The first explanation has to be the fact there are now more females in top jobs. Decades ago women had the ‘Honey, I’m home!’ scenario where days were spent with a feather duster for arm candy instead of a Celine tote. Women no longer need financial stability and many are simply too busy. And this could affect more women. The Telegraph reported on International Women’s Day 2012, that Nick Clegg wants to see even more females in business stating there is “still a long way to go in achieving equality in society”.
But surely a businesswoman needs someone to go home to? Someone to rub her Louboutin-pinched feet? This needn’t be a heterosexual boyfriend, but a ‘gay boyfriend’. More and more women are filling the void that straight men once filled with their favourite gay. Sunday Times journalist, Giles Hattersley recently articulated that “Gay men have seduced the nation”, especially the nation’s women. Let’s face it – they shop better, they bitch better and they dote on women. And all the things they can’t do can always be purchased in a little shop named Ann Summers.
It’s not only gay men fulfilling the lives of women, but fellow women themselves. The modern woman has a close group of girlfriends to confide in. Men usually don’t have this. According to the Guardian’s Sali Hughes, “women’s friendships means that single girls get together to have fun, regardless. Single men tough it out alone and feel they’re missing out on that emotional support”. According to Laura Jane MacBeth, the singleton behind Cosmopolitan’s ‘Sex and the Single Girl’ column, “women are lucky because they tend to talk more, and open up about these issues, and also be more proactive when it comes to dating – so maybe that’s why they are finding being single easier”.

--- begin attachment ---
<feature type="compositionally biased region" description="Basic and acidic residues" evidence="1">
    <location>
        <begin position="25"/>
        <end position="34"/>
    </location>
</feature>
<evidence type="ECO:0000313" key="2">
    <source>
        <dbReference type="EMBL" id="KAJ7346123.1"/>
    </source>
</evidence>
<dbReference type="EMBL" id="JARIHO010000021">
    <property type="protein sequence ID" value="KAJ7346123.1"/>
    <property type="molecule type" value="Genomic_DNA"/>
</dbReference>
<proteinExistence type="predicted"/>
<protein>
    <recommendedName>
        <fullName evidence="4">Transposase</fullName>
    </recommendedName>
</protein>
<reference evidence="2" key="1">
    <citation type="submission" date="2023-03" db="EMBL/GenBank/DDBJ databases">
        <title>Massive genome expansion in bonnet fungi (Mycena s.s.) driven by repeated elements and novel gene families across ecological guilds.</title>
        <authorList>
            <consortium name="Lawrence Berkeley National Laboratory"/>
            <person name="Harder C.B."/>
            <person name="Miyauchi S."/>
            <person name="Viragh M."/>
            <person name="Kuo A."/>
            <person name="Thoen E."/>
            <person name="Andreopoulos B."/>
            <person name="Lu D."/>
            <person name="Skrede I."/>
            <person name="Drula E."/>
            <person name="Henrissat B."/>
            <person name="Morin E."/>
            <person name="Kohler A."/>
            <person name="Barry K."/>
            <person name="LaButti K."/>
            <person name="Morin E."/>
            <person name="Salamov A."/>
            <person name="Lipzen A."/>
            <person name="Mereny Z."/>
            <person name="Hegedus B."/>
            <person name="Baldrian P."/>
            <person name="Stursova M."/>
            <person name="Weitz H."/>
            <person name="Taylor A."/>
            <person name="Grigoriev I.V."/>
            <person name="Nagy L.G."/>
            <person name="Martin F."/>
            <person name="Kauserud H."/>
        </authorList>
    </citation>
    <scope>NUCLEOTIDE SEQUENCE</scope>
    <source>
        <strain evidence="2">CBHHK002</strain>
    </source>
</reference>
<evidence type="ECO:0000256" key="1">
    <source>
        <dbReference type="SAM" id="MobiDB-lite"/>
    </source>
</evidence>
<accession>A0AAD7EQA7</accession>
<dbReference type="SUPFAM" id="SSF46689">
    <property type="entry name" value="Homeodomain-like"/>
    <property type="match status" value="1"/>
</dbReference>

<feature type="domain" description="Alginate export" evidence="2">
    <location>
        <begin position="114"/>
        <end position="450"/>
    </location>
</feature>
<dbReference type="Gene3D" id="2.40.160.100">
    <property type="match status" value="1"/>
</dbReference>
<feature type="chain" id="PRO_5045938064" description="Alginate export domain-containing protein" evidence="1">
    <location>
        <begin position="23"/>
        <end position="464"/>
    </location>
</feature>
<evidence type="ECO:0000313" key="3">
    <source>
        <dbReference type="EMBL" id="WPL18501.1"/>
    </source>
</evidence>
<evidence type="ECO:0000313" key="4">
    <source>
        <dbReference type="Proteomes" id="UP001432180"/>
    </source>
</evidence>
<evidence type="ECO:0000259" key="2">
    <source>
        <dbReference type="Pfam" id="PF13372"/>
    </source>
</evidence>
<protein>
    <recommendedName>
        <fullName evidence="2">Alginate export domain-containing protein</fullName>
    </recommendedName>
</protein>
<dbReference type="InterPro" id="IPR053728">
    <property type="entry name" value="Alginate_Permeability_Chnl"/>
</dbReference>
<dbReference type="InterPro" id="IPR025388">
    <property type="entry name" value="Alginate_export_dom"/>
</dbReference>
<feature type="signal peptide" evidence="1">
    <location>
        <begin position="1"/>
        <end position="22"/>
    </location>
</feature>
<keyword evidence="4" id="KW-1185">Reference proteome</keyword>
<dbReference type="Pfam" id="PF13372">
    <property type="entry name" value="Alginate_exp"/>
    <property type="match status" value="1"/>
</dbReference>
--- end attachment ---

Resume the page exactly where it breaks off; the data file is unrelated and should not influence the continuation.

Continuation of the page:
Dating Coach Jasmia Robinson believes women are now happy to be loners – “people don’t really need each other. We are more independent. You have ready meals. You have sex shops. Women are fending for themselves”. Alexandra Richmond, Mintel’s Consumer and Lifestyles analyst agrees articulating “the stigma associated with being single has virtually disappeared” and when it comes to women enjoying singledom “freedom is key”. Cosmopolitan columnist, Laura Jane MacBeth states, “being single is empowering in itself – it forces you to cope on your own, and once you know you can do that, you feel far stronger… I think women are starting to feel more in control of their love lives”.